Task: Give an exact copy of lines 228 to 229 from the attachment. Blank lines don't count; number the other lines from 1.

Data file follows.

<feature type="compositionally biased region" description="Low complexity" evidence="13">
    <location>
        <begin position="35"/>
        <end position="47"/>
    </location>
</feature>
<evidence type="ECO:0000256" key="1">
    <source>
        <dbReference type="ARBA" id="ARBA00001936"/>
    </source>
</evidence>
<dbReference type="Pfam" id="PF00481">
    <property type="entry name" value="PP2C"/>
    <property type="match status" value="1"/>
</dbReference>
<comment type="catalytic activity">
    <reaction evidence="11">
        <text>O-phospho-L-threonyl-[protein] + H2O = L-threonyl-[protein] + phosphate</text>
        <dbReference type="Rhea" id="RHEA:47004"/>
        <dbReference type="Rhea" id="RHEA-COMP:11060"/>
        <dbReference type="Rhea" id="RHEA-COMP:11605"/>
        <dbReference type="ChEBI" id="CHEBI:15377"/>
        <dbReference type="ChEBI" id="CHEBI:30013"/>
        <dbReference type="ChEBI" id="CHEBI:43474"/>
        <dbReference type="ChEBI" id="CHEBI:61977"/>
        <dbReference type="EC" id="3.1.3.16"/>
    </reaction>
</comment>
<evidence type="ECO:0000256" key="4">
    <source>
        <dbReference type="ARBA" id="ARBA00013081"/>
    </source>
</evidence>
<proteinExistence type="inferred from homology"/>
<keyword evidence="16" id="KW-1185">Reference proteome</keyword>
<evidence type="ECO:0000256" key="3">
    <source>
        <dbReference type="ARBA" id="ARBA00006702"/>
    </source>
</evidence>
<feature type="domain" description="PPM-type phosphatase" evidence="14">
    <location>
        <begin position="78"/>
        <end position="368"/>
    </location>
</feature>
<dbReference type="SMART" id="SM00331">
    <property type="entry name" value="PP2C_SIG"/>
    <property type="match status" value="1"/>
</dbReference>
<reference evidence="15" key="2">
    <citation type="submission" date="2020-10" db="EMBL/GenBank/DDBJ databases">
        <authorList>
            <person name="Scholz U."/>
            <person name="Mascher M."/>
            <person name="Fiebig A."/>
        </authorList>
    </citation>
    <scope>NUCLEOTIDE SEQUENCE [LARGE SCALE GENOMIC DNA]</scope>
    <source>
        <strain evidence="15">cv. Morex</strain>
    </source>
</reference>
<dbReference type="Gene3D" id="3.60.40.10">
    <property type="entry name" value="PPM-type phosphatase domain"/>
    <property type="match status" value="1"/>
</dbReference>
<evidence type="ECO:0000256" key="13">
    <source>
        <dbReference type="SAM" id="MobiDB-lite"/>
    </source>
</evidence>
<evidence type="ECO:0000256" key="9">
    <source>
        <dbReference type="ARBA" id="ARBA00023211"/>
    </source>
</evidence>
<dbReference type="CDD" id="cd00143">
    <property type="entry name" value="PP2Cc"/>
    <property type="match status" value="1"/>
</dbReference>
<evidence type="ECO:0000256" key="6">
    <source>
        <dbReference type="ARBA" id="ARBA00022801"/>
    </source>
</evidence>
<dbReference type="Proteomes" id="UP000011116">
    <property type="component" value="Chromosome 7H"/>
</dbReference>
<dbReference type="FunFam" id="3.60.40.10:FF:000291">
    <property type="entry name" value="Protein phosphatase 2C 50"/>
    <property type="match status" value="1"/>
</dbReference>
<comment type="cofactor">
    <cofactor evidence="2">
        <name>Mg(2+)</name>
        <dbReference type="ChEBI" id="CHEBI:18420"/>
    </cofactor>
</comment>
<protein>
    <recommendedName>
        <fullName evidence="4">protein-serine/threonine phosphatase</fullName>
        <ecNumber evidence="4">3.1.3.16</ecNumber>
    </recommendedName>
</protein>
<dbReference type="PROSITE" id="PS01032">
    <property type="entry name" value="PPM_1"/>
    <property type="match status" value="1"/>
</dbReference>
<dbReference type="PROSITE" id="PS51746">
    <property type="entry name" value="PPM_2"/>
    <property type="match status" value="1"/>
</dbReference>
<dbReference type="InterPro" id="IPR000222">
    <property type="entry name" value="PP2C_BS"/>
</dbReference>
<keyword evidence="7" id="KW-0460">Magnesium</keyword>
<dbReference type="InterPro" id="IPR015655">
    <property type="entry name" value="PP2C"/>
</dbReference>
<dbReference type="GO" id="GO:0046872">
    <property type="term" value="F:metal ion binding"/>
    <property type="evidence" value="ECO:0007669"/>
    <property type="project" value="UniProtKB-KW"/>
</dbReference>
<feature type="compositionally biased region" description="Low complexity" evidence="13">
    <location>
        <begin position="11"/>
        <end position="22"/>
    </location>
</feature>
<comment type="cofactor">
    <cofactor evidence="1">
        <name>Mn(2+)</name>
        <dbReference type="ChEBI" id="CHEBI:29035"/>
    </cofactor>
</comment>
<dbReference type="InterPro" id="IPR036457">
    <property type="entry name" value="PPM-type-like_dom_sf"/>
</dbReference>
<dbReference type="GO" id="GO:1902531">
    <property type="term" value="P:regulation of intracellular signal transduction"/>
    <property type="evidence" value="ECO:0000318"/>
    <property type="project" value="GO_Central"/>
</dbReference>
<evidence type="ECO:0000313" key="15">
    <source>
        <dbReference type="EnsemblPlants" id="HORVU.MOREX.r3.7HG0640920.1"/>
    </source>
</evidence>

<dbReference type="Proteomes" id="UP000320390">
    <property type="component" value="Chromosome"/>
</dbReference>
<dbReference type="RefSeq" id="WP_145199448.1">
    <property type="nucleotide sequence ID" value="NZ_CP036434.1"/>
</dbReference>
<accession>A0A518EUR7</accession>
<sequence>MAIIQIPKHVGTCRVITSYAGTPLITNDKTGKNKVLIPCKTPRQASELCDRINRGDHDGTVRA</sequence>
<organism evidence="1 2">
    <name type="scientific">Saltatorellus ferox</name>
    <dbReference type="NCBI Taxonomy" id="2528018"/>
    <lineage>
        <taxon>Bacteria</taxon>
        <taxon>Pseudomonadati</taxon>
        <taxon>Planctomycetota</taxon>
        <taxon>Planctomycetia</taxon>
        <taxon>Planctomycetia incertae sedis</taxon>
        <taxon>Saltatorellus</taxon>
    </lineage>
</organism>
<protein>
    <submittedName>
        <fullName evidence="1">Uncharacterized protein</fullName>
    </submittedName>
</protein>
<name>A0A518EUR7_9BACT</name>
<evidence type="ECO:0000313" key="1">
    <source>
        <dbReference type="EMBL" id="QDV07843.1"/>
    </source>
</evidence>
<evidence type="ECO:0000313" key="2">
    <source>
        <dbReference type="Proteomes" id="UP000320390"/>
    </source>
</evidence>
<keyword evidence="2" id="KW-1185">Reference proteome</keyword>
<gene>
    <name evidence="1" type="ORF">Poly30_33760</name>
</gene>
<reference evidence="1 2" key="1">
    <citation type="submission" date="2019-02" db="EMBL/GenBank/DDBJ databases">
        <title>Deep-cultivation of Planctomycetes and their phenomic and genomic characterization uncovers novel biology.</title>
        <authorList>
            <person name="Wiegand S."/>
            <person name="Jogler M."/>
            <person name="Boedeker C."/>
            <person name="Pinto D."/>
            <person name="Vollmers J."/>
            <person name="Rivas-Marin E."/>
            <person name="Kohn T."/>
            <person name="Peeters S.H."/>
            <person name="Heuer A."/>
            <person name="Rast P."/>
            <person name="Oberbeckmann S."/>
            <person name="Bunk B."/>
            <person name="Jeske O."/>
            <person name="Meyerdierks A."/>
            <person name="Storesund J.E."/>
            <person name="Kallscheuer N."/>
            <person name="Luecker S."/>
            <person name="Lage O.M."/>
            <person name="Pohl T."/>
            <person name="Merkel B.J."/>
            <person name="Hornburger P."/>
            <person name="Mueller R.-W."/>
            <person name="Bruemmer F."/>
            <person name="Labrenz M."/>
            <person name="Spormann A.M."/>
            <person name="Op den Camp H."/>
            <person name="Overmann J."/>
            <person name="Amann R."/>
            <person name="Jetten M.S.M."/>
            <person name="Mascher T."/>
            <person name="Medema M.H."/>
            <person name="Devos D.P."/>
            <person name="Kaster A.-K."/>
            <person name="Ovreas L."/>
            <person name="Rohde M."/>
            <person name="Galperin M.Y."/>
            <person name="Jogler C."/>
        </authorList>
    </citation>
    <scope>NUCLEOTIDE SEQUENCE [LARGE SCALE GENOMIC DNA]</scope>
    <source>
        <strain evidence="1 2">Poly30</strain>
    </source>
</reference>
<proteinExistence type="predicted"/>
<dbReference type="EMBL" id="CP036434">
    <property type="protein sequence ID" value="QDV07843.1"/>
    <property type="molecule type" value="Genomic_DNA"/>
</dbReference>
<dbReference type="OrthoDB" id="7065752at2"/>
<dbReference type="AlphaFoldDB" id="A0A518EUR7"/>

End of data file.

            <person name="Ovreas L."/>
            <person name="Rohde M."/>